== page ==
Ithaca Coffee Company and the Tompkins County Coffee Workers Union: Fair Trade, from Bean to the Cup: An Update
[Editors Note: On February 21, 2010, a majority, 8 of 11 at the time, nonmanagerial workers at the Ithaca Coffee Company signed a petition indicating interest in starting a union at their workplace. In late March, the union submitted this petition to the National Labor Relations Board to trigger an election. In mid-April, the organizing workers decided to call off the election. What follows is the story of one of the organized workers who is choosing to stay anonymous for strategic purposes.]
The Tompkins County Coffee Workers Union is a small grassroots union comprised of the majority of the rank and file workers of Ithaca Coffee Company, plus a few new friends that we’ve gained along the way.
Our Union started with a whisper? “I know I could get fired just for saying this, but? What if we had a union?”
New questions sprung from that first one: What if we had power to make sure our grievances wouldn’t be ignored? If we all pointed out inefficiencies, could they be fixed? What if we stood up for each other? Could we get better pay? These questions became urgent when a series of firings, made our job security unsure. We came to the Tompkins County Workers’ Center to seek guidance and support.
A triumphant feeling filled the night when we officially started the Union, as we realized we were exercising a powerful democratic right, which offered the possibility for positive change, and respect at our jobs. Unfortunately, Ithaca Coffee Company’s ownership refused to accept a nearly unanimous representation of workers asking, in person, to be voluntarily recognized as a Union. This left us no other option but to submit a National Labor Relations Board (NLRB) petition for an election, in order to verify that the Union represented a majority of the workers, which would legally compel the owners to communicate with us.
After filing the NLRB petition the workers faced a daily barrage of pressure tactics to stop the Union. Ownership hired a union-busting lawyer, who advised waging a formulaic anti-union campaign, which only proved to most of the workers that our intentions were being completely misunderstood. Propaganda titled “The Union Is Lying To You” seemed ridiculous to the small group of workers who had themselves founded the Union. The election process itself became excruciatingly long, as our majority dwindled because it left so much time for many new employees to be hired, who were overwhelmed with anti-union propaganda.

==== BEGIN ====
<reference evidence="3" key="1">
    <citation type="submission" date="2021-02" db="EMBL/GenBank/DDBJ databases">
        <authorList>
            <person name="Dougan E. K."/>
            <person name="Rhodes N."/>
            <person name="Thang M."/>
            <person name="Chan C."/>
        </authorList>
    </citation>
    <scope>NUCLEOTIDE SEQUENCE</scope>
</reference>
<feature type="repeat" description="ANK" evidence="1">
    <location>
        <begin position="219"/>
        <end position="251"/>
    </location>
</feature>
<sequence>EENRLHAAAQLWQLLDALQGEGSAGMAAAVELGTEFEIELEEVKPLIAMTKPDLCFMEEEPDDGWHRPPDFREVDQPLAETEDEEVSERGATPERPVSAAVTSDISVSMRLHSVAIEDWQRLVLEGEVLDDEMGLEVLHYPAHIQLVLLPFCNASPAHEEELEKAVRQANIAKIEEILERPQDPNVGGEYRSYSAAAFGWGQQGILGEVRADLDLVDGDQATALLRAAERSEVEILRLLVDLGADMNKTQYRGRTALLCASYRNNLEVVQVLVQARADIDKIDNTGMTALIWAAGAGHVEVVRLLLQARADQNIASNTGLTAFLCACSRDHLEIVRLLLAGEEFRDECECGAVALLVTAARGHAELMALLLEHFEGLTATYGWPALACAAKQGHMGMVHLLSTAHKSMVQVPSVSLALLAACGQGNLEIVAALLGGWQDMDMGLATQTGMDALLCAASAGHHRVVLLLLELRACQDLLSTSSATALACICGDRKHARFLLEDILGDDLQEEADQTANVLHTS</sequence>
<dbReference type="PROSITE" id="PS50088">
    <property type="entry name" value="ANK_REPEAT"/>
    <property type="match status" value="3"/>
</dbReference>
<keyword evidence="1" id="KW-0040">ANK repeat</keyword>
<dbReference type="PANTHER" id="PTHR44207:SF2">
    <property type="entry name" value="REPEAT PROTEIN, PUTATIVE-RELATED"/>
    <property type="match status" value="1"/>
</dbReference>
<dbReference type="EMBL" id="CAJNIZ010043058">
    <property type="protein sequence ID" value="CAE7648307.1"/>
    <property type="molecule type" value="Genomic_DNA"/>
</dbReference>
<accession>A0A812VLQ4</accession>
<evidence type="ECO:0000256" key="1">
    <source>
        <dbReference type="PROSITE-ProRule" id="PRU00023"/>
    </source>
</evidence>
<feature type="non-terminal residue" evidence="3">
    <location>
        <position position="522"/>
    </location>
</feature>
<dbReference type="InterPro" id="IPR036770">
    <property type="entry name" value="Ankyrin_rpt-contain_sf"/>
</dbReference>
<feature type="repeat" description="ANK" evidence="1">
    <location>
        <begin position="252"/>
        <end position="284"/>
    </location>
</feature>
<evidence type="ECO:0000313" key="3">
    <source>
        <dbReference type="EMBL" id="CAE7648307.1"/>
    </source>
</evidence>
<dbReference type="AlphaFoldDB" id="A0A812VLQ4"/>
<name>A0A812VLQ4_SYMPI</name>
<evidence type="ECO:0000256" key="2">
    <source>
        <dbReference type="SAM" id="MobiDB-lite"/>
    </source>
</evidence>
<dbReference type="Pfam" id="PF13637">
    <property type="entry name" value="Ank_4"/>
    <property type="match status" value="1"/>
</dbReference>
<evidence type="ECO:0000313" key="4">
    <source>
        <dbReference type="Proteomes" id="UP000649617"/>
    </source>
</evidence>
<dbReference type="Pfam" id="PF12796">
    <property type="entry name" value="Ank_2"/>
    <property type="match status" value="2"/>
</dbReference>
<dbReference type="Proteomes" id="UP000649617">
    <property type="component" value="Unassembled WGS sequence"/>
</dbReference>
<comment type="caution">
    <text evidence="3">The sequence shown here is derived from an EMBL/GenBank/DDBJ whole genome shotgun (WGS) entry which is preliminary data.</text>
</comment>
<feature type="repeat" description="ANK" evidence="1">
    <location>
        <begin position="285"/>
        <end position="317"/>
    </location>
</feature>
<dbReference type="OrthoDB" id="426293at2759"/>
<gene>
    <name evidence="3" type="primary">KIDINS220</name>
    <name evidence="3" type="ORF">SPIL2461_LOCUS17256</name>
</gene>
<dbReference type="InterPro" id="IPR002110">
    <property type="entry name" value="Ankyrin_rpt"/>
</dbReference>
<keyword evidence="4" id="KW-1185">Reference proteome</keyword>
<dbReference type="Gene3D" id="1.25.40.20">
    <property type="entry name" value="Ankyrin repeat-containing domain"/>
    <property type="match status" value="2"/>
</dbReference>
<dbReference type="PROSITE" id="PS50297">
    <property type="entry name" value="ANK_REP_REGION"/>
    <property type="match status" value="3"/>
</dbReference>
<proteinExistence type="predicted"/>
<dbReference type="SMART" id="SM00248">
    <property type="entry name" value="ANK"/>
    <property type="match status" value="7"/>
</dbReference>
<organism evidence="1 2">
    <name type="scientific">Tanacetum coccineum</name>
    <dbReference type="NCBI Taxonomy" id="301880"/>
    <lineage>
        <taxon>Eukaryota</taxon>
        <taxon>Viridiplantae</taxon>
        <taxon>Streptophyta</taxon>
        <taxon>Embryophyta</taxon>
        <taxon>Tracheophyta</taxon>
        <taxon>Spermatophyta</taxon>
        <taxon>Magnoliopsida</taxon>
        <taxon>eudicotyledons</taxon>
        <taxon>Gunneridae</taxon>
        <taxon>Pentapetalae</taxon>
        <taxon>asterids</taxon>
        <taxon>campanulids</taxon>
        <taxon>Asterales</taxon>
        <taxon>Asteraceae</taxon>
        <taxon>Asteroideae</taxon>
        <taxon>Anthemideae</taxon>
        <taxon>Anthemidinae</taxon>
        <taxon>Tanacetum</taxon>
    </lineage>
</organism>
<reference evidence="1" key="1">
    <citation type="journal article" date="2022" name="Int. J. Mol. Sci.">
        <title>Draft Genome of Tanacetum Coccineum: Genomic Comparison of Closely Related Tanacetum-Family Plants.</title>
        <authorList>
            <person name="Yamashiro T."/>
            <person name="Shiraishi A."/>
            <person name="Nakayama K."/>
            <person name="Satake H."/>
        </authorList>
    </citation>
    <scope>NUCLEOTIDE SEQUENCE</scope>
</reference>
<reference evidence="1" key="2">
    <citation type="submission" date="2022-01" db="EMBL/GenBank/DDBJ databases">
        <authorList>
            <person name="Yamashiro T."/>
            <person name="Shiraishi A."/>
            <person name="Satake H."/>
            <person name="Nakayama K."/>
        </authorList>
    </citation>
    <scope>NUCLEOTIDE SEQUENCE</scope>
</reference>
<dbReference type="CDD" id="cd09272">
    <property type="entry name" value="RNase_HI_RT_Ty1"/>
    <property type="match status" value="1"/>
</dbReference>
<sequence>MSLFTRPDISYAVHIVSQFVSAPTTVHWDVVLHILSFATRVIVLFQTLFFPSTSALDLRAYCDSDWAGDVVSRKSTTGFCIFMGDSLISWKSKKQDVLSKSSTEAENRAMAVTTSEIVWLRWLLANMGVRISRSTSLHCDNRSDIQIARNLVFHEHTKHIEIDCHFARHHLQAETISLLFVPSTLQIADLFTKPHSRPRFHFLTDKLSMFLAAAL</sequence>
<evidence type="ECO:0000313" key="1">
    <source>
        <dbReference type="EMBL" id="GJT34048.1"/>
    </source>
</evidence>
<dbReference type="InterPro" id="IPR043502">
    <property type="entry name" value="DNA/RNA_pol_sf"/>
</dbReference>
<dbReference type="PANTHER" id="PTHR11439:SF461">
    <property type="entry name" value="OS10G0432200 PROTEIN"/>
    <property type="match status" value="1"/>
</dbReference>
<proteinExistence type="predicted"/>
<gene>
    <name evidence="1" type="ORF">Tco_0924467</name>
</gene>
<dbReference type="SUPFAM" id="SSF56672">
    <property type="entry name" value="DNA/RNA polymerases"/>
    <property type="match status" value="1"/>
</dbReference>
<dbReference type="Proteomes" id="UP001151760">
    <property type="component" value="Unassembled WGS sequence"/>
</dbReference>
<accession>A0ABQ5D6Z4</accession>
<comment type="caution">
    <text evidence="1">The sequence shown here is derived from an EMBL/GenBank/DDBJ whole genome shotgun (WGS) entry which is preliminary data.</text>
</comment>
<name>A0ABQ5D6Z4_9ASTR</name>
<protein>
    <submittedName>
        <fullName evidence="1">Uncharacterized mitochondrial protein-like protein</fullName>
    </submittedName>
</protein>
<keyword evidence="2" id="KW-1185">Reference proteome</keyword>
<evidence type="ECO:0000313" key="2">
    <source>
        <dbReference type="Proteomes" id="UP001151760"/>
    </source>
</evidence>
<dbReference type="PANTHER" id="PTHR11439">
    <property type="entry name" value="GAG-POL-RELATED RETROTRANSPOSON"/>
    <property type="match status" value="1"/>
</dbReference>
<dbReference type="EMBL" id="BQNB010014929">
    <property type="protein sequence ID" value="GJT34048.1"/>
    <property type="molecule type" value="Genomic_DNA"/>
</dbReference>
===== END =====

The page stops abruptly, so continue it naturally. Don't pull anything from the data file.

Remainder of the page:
We counteracted these anti-union attacks with a positive campaign strategy of our own. Avoiding pickets and boycotts, we urged the community to wear buttons in support of our cause, to visit our stores and to show the ownership support for a unionized coffee shop, that shouldn’t interfere with the workers’ choice to collectively organize. Seeing the outpouring of support from customers wearing our buttons helped us to stay strong in the face of vicious union busting. We are extremely grateful to everyone who wears a button.
From the very beginning, the strategy of the Union has been very sensitive not to overshoot our goals. We want to see Ithaca Coffee Company strengthened by a Union of empowered workers. We want our business to be successful and we believe we should have a stake in that success.
Our many supporters may have been surprised to hear the news of the Union’s withdrawal of the petition only days before the scheduled election. This was a calculated decision, made with our lawyer Richard Furlong, whom the Worker’s Center found to fight at our side. Through the election process we learned the shortcomings of the NLRB process, the hard way. Ultimately the largest flaw in the NLRB system was the months or years of hearings, which would have been required in order to stop the ownership from stuffing the ballot box with the votes of supervisors, managers and complete strangers. This convinced us that we needed to find an alternative strategy. We withdrew from the NLRB process in order to preserve the integrity of our union, and to build an organization which could be copied – by other groups of workers – following our example. We can continue to work towards improvements at Ithaca Coffee Company, without governmental certification.
We believe in the Tompkins County Workers’ Center’s idea of the community union, which could revolutionize the existing model of a labor union for America’s low-wage service workers. This depends on the active involvement of the entire community to support emerging Unions. The voice of a small group of workers is greatly amplified when they have the backing of the community. We imagine a standard for Fair Trade that could be applied to all the coffee workers in Ithaca. It’s a new ethical shopping standard: Fair Trade from Bean to Cup.